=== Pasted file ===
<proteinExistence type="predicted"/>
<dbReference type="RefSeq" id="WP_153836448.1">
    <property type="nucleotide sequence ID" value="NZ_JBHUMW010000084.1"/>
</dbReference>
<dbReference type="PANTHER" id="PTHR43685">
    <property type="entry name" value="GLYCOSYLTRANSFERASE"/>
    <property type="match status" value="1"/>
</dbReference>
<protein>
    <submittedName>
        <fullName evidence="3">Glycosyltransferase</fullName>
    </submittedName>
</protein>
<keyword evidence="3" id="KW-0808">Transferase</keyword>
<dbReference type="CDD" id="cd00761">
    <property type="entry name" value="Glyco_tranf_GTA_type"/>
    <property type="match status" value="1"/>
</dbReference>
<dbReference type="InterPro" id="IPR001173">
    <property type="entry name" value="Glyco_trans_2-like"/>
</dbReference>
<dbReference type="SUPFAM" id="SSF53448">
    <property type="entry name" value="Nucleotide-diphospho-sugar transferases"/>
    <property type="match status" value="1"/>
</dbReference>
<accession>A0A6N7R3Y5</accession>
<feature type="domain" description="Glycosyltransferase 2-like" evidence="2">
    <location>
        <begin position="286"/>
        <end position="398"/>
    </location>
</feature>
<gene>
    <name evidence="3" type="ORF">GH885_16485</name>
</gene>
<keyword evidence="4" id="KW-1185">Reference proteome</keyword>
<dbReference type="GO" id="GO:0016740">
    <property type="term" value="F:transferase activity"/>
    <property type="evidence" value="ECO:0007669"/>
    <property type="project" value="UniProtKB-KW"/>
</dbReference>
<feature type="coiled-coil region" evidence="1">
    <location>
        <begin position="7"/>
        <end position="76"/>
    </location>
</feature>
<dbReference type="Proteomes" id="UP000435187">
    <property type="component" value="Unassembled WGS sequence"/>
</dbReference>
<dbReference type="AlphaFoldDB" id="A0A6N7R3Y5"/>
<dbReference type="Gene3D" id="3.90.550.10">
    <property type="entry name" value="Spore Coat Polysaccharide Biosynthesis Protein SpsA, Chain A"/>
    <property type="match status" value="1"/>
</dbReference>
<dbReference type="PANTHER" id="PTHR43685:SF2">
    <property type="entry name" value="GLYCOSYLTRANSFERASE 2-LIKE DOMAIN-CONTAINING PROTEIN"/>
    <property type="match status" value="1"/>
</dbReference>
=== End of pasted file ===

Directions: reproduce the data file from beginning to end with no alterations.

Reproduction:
<proteinExistence type="predicted"/>
<dbReference type="RefSeq" id="WP_153836448.1">
    <property type="nucleotide sequence ID" value="NZ_JBHUMW010000084.1"/>
</dbReference>
<dbReference type="PANTHER" id="PTHR43685">
    <property type="entry name" value="GLYCOSYLTRANSFERASE"/>
    <property type="match status" value="1"/>
</dbReference>
<protein>
    <submittedName>
        <fullName evidence="3">Glycosyltransferase</fullName>
    </submittedName>
</protein>
<keyword evidence="3" id="KW-0808">Transferase</keyword>
<dbReference type="CDD" id="cd00761">
    <property type="entry name" value="Glyco_tranf_GTA_type"/>
    <property type="match status" value="1"/>
</dbReference>
<dbReference type="InterPro" id="IPR001173">
    <property type="entry name" value="Glyco_trans_2-like"/>
</dbReference>
<dbReference type="SUPFAM" id="SSF53448">
    <property type="entry name" value="Nucleotide-diphospho-sugar transferases"/>
    <property type="match status" value="1"/>
</dbReference>
<accession>A0A6N7R3Y5</accession>
<feature type="domain" description="Glycosyltransferase 2-like" evidence="2">
    <location>
        <begin position="286"/>
        <end position="398"/>
    </location>
</feature>
<gene>
    <name evidence="3" type="ORF">GH885_16485</name>
</gene>
<keyword evidence="4" id="KW-1185">Reference proteome</keyword>
<dbReference type="GO" id="GO:0016740">
    <property type="term" value="F:transferase activity"/>
    <property type="evidence" value="ECO:0007669"/>
    <property type="project" value="UniProtKB-KW"/>
</dbReference>
<feature type="coiled-coil region" evidence="1">
    <location>
        <begin position="7"/>
        <end position="76"/>
    </location>
</feature>
<dbReference type="Proteomes" id="UP000435187">
    <property type="component" value="Unassembled WGS sequence"/>
</dbReference>
<dbReference type="AlphaFoldDB" id="A0A6N7R3Y5"/>
<dbReference type="Gene3D" id="3.90.550.10">
    <property type="entry name" value="Spore Coat Polysaccharide Biosynthesis Protein SpsA, Chain A"/>
    <property type="match status" value="1"/>
</dbReference>
<dbReference type="PANTHER" id="PTHR43685:SF2">
    <property type="entry name" value="GLYCOSYLTRANSFERASE 2-LIKE DOMAIN-CONTAINING PROTEIN"/>
    <property type="match status" value="1"/>
</dbReference>